Cry Danger (1951) — Restoration by the UCLA Film & Television Archive, in cooperation with Paramount Pictures and Warner Bros., and funded by the Film Noir Foundation
Shot in only 22 days by former child star Robert Parrish, this gripping film noir stars Dick Powell and Rhonda Fleming in the story of a man trying to clear his name after being sentenced for a crime he didn't commit.
Style in the Movies — Deco Design
The TCM Classic Film Festival will feature several films bathed in the art deco style that was popularized throughout the world and especially onscreen in the 1920s and 1930s. In addition to previously announced screening of Swing Time (1936), the lineup will include a new print of the flapper silent Our Dancing Daughters (1928).
Our Dancing Daughters (1928) — New print
Considered one of the best Jazz Age silent films, this melodrama stars Joan Crawford as a flapper who loses her beau to another woman. Johnny Mack Brown and Anita Page co-star in the film, which includes a synchronized score and occasional off-screen dialogue.
Style in the Movies — The Legendary Costumes of Travis Banton
One of the most important costume designers of classic Hollywood, Travis Banton was the man who taught Edith Head and dressed the likes of Mae West, Claudette Colbert, Carole Lombard and a host of other glamorous Paramount stars. The festival lineup will include a new restoration of the screwball classic Nothing Sacred (1937).
Nothing Sacred (1937) — Recent restoration
Carole Lombard and Fredric March star in this terrific screwball comedy about a hotshot reporter who tries to exploit the "imminent" death of a Vermont girl. William Wellman directed from Ben Hecht's hilariously cynical script.
Additional Events & Screenings
Girl Shy (1924) — Featuring a live performance of a new score composed and conducted by Robert Israel
Harold Lloyd's delightful comedy gets a brand new score from Robert Israel, who will be on hand to conduct the orchestra. Lloyd plays a tailor's apprentice who has trouble with women, which causes problems when he falls for a rich socialite played by Jobyna Ralston.
Rarities and Shorts — Presented by Serge Bromberg
Serge Bromberg's Lobster Films has been behind many significant restorations and rediscoveries, including the restored A Trip to the Moon (1902), presented with much fanfare at the 2011 edition of the Cannes Film Festival. At the 2012 TCM Classic Film Festival, Bromberg will share a special presentation of rarities and rarely seen shorts from the earliest days of film.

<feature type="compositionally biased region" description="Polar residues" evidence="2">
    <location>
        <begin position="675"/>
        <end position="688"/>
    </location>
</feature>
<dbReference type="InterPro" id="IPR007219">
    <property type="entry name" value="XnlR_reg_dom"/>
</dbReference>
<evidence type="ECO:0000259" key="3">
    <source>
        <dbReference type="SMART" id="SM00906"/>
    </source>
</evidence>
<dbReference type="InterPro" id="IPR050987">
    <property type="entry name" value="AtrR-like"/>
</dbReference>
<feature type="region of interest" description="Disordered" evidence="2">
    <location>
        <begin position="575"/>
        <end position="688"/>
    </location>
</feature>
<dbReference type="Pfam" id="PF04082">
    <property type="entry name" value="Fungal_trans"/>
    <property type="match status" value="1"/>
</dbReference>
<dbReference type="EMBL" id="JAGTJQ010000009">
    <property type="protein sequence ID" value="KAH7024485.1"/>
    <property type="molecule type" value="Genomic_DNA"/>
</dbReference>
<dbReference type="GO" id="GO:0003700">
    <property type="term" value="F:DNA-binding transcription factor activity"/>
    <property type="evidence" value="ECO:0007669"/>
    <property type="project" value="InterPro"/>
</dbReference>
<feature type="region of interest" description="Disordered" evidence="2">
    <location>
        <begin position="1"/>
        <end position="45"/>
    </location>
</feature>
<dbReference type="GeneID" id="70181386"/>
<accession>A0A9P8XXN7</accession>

As previously announced, the 2012 edition of the TCM Classic Film Festival will open with the world premiere of a new 40th anniversary restoration of Bob Fosse’s Cabaret (1972). Other films lined up include an 85th anniversary restoration of Wings (1927), the world premiere of a new restoration of the Oscar-winning All Quiet on the Western Front (1930), the world premiere of an 80th anniversary restoration of Call Her Savage (1932), a 70th anniversary restoration of Casablanca (1942), the world premiere of a 60th anniversary restoration of Singin' in the Rain (1952) and a new print of the comedy-drama The Women (1939). Additional screenings, events and talent appearances for the 2012 TCM Classic Film Festival will be announced over the coming months.
About the 2012 TCM Classic Film Festival
Taking place Thursday, April 12 — Sunday, April 15, 2012, in Hollywood, the third-annual TCM Classic Film Festival is produced by TCM and sponsored by Vanity Fair, host of the exclusive, opening-night party. Since launching in spring 2010, the TCM Classic Film Festival has quickly established itself as a destination event for film lovers, drawing more than 25,000 attendees from around the country and around the globe in 2011.
The Hollywood Roosevelt Hotel, which has a longstanding role in movie history and was the site of the first Oscars® ceremony, will serve as the official hotel for the festival, as well as home to Club TCM, a central gathering point for passholders. Screenings and events will be held at Grauman’s Chinese Theatre, Chinese 6 Theatres, the Egyptian Theatre and The Music Box Theatre.